valuations," says Prithvi Haldea, chairman and managing director of Prime Database, which tracks IPOs.
"Retail investors feel they have been cheated," says Kirit Somaiya, president of the Investors' Grievance
Forum (IGF).
"It's just a question of timing," says Chaudhuri. "It is fine to be greedy, but you have to do that when the
market is rising. I am not making a value judgment, but everybody is always trying to extract the most
that they can at any point in time. That's their natural quest." He says it may have been a good idea for
some promoters to postpone their IPOs until things got clearer on the credit contraction front.
Sudip Gupta, professor of finance at the Hyderabad-based Indian School of Business (ISB), says, "What
is interesting and important is what to expect now when things look relatively bad worldwide. The
informational cascade effect comes in here." He explains that the first few investors in an IPO bring in
bad news, forcing a price cut, scaring away potential investors, and "thus generating an informational
Gupta says that if the IPO's price cut is "too much," investors may start to wonder "why the firm is so
desperate for cash." In other words, he says price cuts don't necessarily work. Gupta of Emaar MGF says
the company will come back to the market in three to six months, when he hopes it will be less volatile.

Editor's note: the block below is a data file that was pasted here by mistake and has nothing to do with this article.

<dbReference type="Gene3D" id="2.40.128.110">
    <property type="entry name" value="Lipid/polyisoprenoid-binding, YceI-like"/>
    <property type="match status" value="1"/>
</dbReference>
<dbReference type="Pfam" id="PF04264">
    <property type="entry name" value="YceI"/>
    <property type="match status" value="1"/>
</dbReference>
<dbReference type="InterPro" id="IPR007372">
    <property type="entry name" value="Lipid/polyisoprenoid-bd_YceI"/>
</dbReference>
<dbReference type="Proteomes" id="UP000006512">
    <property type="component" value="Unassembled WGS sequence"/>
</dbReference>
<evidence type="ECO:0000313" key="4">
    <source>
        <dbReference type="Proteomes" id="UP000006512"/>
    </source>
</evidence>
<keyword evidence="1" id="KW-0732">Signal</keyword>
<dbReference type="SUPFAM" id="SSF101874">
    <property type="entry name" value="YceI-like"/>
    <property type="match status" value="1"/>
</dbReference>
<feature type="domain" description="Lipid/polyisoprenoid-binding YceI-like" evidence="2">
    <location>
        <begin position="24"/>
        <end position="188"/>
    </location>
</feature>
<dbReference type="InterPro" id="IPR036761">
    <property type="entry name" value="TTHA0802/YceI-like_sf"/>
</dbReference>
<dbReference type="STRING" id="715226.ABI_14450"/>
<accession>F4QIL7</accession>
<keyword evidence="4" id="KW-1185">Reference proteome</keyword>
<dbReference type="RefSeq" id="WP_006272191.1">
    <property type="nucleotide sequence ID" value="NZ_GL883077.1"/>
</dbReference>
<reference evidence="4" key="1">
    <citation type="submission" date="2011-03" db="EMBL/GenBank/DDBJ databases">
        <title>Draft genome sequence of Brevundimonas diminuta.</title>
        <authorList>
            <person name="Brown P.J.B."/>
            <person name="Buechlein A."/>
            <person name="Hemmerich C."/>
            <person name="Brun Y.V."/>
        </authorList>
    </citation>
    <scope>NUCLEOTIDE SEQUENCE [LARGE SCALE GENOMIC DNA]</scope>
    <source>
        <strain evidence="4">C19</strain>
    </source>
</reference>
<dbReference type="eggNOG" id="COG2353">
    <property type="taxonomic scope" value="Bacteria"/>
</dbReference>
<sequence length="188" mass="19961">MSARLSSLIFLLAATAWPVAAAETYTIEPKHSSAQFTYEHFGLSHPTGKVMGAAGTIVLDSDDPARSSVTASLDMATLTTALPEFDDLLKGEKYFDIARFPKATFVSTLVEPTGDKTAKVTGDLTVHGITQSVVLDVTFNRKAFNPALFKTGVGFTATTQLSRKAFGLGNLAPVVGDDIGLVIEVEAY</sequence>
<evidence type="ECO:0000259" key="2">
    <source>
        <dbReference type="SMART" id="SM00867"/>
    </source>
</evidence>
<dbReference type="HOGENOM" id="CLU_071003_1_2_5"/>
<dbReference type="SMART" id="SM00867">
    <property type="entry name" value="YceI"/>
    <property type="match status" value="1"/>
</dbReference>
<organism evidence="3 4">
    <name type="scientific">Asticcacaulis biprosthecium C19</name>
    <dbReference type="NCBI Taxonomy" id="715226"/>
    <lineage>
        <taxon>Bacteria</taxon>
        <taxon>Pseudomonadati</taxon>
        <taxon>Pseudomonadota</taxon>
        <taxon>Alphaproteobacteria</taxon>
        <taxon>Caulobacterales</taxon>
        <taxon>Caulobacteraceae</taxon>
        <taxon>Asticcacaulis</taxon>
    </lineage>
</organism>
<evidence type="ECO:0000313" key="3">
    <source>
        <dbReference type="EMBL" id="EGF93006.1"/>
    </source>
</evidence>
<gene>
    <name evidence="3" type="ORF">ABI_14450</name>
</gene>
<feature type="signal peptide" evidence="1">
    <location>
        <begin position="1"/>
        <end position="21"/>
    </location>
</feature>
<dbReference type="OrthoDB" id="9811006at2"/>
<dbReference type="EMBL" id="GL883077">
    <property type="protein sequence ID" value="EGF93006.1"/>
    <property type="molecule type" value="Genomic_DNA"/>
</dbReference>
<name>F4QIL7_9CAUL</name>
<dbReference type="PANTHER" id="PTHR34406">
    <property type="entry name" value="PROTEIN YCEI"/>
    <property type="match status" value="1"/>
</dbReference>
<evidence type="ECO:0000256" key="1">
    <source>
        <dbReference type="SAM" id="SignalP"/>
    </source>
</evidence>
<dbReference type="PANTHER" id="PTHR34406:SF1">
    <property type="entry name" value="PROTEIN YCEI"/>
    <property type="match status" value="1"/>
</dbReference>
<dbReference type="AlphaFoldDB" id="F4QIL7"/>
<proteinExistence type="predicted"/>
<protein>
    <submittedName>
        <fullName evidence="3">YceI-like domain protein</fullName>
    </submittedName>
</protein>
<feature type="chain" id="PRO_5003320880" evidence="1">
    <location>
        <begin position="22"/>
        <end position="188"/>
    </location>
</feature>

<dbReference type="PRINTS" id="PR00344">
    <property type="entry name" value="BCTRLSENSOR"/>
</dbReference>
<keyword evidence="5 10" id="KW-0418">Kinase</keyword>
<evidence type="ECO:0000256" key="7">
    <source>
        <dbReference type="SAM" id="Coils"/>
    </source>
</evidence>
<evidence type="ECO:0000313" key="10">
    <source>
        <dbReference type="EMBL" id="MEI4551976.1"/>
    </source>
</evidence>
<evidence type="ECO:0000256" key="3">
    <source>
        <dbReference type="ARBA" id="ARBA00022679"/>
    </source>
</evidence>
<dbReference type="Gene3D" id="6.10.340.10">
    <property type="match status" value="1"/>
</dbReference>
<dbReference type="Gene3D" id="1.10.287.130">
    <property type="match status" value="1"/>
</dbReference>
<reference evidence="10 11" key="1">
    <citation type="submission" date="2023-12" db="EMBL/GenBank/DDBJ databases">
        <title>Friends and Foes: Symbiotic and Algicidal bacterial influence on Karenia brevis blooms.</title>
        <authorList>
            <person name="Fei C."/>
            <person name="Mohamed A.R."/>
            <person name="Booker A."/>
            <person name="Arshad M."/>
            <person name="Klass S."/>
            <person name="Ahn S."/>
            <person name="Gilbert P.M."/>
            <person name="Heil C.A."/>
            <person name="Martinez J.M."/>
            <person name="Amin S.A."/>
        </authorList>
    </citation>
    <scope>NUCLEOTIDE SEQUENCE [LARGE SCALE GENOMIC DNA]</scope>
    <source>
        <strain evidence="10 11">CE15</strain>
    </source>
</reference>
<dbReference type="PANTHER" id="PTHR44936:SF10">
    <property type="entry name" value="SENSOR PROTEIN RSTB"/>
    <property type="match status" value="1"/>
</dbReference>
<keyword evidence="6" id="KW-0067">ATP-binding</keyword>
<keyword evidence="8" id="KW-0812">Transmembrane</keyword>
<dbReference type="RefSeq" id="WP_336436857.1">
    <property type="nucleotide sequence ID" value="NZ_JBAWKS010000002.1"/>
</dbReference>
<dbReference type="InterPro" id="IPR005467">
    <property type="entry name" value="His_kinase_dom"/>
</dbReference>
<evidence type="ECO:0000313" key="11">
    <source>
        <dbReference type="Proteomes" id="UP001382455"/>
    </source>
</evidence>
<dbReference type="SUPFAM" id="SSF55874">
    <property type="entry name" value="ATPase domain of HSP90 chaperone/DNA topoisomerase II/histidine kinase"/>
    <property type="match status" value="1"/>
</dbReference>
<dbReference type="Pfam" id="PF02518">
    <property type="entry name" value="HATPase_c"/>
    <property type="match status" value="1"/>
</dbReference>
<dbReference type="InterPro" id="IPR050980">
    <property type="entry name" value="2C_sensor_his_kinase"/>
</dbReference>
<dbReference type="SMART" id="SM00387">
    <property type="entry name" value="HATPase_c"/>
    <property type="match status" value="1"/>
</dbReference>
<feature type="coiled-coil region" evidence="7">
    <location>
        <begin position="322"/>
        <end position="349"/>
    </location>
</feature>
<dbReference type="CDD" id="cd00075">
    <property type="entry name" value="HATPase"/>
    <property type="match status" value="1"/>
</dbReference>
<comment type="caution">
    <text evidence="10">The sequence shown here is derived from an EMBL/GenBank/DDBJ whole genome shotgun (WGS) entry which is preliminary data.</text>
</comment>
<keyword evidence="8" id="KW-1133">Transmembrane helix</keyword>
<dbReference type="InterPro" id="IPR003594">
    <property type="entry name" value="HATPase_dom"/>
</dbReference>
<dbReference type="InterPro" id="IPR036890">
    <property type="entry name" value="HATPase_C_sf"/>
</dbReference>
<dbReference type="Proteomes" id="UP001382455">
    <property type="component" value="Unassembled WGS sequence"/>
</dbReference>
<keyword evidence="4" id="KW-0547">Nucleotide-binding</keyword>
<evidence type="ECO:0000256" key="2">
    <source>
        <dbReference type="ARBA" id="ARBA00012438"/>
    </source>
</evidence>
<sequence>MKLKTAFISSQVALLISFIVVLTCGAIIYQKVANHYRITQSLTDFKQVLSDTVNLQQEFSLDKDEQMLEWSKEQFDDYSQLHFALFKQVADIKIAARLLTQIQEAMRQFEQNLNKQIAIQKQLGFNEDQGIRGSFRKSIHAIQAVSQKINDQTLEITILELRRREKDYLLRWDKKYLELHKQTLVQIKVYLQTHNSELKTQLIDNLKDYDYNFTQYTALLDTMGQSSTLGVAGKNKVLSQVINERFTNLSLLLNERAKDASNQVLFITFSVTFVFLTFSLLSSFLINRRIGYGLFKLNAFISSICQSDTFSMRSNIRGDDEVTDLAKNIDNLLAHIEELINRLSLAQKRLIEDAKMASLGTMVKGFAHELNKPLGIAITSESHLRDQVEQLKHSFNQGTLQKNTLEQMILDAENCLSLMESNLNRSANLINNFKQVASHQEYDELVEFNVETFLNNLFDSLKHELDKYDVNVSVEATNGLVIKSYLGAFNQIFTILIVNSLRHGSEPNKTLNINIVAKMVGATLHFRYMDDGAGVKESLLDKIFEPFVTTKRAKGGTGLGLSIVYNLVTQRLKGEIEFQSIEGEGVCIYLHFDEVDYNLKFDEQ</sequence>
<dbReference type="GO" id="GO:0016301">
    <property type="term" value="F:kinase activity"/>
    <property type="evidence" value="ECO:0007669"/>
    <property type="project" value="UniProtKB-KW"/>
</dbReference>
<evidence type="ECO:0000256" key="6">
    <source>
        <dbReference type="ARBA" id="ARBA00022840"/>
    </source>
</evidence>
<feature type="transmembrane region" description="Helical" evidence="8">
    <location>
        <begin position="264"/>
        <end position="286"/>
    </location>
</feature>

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What Ails India's Initial Public Offering Market?: India Knowledge@Wharton (http://www.ikw.in/)

Reliance Power's Make-Good Gesture
In a post-listing development, Reliance Power has announced that it will issue bonus shares to its
investors; however, the promoter group will not be entitled to these shares. Reliance Power has since
risen to more than Rs. 400 ($10.50). But analysts read into the bonus proposal a tacit admission that the
pricing was indeed too "aggressive" in the first place.
"The pricing of an IPO is dependent on three factors -- the state of the capital markets, sector
fundamentals and company performance," says S. Ramesh, chief operating officer at Kotak, one of the
leading investment bankers in India. "One needs the tailwinds of all these three to achieve good IPO
response and post-listing performance." He says what is important is a stable market; if you are on a
rollercoaster ride, all bets are off.
Most merchant bankers agree. And there is no disputing the fact that, if the market hadn't tanked, all
these issues would have done very well on listing. The reason why so many were disappointed in the